The “Rich Kids of Tehran” Instagram account, which gained over ninety thousand followers in less than a month of activity, was abruptly shut down on Thursday, October 9 after being censored in Iran. The account garnered significant attention from a variety of media outlets, reaching 98,000 followers after sites such as Buzzfeed and The Huffington Post reported on it. “Rich Kids of Tehran” showcased young Iranians as they lounged in and around expensive y houses, pools, and restaurants. It was reported on Thursday morning that Iran had censored access to the Instagram account, likely because the photographs often showed young Iranians drinking alcohol and female subjects with their heads uncovered. Both of these actions are prohibited by law in Iran. An Iranian IT consultant working in London told the Times, “Many of [those Instagramming] have fathers who are untouchable. If they get in trouble, it will disappear.” The “Rich Kids of Tehran” Instagram account spawned a rival account, “Poor Kids of Tehran,” which criticized “Rich Kids” for highlighting the privileged lives of a few while so many in Iran (more than half in the year 2011) live in poverty. An administrator for “Rich Kids of Tehran” put out a disclaimer saying that the account’s only intention was “to show the world the good side of Iran. Every time Iran is mentioned on TV or news, they always talk negatively and we are trying to show the good side.” The page now reads that it has been “shut down due to the high amount of false publicity.”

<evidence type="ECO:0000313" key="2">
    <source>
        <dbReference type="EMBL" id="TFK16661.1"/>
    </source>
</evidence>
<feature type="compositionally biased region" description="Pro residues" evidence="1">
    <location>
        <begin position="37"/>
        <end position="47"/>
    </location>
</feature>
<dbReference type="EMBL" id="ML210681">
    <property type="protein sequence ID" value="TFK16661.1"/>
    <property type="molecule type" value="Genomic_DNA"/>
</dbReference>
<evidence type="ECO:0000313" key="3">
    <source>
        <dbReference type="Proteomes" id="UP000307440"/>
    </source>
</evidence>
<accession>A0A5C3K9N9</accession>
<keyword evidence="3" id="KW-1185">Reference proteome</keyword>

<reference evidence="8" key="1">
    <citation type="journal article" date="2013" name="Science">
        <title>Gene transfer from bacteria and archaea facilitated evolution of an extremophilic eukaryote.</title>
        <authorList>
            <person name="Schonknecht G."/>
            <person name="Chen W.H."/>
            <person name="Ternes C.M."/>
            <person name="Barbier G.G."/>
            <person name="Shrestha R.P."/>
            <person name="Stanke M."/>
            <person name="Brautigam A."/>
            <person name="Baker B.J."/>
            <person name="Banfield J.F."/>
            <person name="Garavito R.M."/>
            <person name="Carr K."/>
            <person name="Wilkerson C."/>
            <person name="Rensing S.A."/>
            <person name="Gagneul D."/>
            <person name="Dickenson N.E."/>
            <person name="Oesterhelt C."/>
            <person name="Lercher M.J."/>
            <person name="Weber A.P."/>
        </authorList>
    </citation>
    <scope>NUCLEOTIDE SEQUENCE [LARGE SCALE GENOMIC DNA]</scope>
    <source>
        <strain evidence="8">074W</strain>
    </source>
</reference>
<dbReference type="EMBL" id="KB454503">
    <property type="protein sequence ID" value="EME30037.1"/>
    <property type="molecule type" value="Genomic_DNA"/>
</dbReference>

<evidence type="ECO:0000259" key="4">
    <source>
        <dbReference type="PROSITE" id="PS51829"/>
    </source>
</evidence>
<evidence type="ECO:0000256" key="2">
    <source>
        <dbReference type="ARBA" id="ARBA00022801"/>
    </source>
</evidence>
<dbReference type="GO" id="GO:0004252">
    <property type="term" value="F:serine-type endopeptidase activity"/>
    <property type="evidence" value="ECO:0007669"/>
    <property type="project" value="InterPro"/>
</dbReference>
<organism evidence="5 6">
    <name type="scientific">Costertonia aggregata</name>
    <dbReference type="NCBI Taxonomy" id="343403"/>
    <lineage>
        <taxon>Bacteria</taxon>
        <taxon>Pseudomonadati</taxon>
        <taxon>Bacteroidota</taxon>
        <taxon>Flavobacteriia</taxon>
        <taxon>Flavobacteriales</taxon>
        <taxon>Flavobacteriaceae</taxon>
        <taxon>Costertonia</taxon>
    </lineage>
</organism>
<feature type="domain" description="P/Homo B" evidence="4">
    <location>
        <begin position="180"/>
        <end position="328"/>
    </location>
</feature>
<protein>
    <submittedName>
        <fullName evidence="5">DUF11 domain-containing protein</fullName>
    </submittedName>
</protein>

Digital Freedom in the UK:
The head of the UK’s National Crime Agency called for the government to be granted greater surveillance powers in order to protect national security. Keith Bristow, director general of NCA, said that he was pushing for the public’s consent for new powers, stating: “If we seek to operate outside of what the public consent to, that, for me, by definition, is not policing by consent…the consent is expressed through legislation.” Bristow’s comments could be seen as a dig at the surveillance abuse disclosed by Edward Snowden. “The Snowden revelations have damaged public confidence in our ability […] to access and use data in an appropriate and proportionate way.” The call for increased powers came on the heels of controversy after it was revealed that the NCA used its current powers to discover a journalist’s source after a judge ruled that the UK Mail did not need to reveal the source. Incidents such as this one have led to inquiries on the UK’s Regulation of Investigatory Powers Act (RIPA), which has been criticized as outdated and having been abused.